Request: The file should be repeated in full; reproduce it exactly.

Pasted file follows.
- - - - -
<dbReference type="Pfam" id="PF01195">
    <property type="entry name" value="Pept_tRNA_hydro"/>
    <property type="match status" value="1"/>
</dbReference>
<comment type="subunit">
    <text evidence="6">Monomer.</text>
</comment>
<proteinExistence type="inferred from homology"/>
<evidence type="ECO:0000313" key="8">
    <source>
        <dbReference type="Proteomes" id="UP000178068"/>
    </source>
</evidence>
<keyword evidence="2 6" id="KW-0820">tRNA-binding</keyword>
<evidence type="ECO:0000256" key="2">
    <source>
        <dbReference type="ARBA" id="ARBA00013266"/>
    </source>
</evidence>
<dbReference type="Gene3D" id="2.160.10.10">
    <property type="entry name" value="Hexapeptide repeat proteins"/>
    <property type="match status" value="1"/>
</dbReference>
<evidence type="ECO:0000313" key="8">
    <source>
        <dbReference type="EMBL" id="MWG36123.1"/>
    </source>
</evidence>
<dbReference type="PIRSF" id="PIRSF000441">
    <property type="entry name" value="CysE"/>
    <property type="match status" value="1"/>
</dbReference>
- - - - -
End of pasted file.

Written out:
<dbReference type="Pfam" id="PF01195">
    <property type="entry name" value="Pept_tRNA_hydro"/>
    <property type="match status" value="1"/>
</dbReference>
<comment type="subunit">
    <text evidence="6">Monomer.</text>
</comment>
<proteinExistence type="inferred from homology"/>
<evidence type="ECO:0000313" key="8">
    <source>
        <dbReference type="Proteomes" id="UP000178068"/>
    </source>
</evidence>
<keyword evidence="2 6" id="KW-0820">tRNA-binding</keyword>
<evidence type="ECO:0000256" key="2">
    <source>
        <dbReference type="ARBA" id="ARBA00013266"/>
    </source>
</evidence>
<dbReference type="Gene3D" id="2.160.10.10">
    <property type="entry name" value="Hexapeptide repeat proteins"/>
    <property type="match status" value="1"/>
</dbReference>
<evidence type="ECO:0000313" key="8">
    <source>
        <dbReference type="EMBL" id="MWG36123.1"/>
    </source>
</evidence>
<dbReference type="PIRSF" id="PIRSF000441">
    <property type="entry name" value="CysE"/>
    <property type="match status" value="1"/>
</dbReference>